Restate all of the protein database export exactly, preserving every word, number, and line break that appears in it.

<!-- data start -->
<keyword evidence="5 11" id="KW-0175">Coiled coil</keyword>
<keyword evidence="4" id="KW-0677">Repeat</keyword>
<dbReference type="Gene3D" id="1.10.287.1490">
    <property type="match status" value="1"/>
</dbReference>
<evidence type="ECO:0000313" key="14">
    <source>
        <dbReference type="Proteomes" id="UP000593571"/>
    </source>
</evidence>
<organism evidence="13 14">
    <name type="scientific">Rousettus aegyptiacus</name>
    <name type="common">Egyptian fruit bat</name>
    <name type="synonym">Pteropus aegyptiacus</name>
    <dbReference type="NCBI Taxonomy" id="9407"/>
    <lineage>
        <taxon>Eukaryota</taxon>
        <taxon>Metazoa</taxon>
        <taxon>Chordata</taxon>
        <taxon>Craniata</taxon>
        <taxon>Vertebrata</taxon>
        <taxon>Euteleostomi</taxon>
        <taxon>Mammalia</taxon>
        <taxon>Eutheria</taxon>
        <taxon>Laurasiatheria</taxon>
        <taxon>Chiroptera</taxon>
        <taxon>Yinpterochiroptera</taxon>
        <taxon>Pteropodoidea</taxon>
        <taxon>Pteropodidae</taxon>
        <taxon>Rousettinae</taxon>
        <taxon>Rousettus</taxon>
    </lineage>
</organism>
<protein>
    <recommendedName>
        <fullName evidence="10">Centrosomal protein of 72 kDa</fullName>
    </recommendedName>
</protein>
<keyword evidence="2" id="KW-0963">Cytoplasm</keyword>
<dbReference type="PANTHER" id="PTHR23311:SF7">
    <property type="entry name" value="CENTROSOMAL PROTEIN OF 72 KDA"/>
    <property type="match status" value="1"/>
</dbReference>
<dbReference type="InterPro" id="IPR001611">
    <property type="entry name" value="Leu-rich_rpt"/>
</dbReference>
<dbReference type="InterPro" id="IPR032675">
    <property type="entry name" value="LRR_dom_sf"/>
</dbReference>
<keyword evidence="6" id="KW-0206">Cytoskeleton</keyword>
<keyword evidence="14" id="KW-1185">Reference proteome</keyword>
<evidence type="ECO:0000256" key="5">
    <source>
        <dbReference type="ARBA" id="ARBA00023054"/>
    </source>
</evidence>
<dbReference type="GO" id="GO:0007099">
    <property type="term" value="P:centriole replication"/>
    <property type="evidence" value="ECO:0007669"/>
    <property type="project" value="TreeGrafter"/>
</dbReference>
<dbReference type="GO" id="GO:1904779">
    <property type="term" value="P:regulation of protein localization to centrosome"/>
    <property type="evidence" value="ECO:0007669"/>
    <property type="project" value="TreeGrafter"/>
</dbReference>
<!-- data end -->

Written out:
<keyword evidence="5 11" id="KW-0175">Coiled coil</keyword>
<keyword evidence="4" id="KW-0677">Repeat</keyword>
<dbReference type="Gene3D" id="1.10.287.1490">
    <property type="match status" value="1"/>
</dbReference>
<evidence type="ECO:0000313" key="14">
    <source>
        <dbReference type="Proteomes" id="UP000593571"/>
    </source>
</evidence>
<organism evidence="13 14">
    <name type="scientific">Rousettus aegyptiacus</name>
    <name type="common">Egyptian fruit bat</name>
    <name type="synonym">Pteropus aegyptiacus</name>
    <dbReference type="NCBI Taxonomy" id="9407"/>
    <lineage>
        <taxon>Eukaryota</taxon>
        <taxon>Metazoa</taxon>
        <taxon>Chordata</taxon>
        <taxon>Craniata</taxon>
        <taxon>Vertebrata</taxon>
        <taxon>Euteleostomi</taxon>
        <taxon>Mammalia</taxon>
        <taxon>Eutheria</taxon>
        <taxon>Laurasiatheria</taxon>
        <taxon>Chiroptera</taxon>
        <taxon>Yinpterochiroptera</taxon>
        <taxon>Pteropodoidea</taxon>
        <taxon>Pteropodidae</taxon>
        <taxon>Rousettinae</taxon>
        <taxon>Rousettus</taxon>
    </lineage>
</organism>
<protein>
    <recommendedName>
        <fullName evidence="10">Centrosomal protein of 72 kDa</fullName>
    </recommendedName>
</protein>
<keyword evidence="2" id="KW-0963">Cytoplasm</keyword>
<dbReference type="PANTHER" id="PTHR23311:SF7">
    <property type="entry name" value="CENTROSOMAL PROTEIN OF 72 KDA"/>
    <property type="match status" value="1"/>
</dbReference>
<dbReference type="InterPro" id="IPR001611">
    <property type="entry name" value="Leu-rich_rpt"/>
</dbReference>
<dbReference type="InterPro" id="IPR032675">
    <property type="entry name" value="LRR_dom_sf"/>
</dbReference>
<keyword evidence="6" id="KW-0206">Cytoskeleton</keyword>
<keyword evidence="14" id="KW-1185">Reference proteome</keyword>
<evidence type="ECO:0000256" key="5">
    <source>
        <dbReference type="ARBA" id="ARBA00023054"/>
    </source>
</evidence>
<dbReference type="GO" id="GO:0007099">
    <property type="term" value="P:centriole replication"/>
    <property type="evidence" value="ECO:0007669"/>
    <property type="project" value="TreeGrafter"/>
</dbReference>
<dbReference type="GO" id="GO:1904779">
    <property type="term" value="P:regulation of protein localization to centrosome"/>
    <property type="evidence" value="ECO:0007669"/>
    <property type="project" value="TreeGrafter"/>
</dbReference>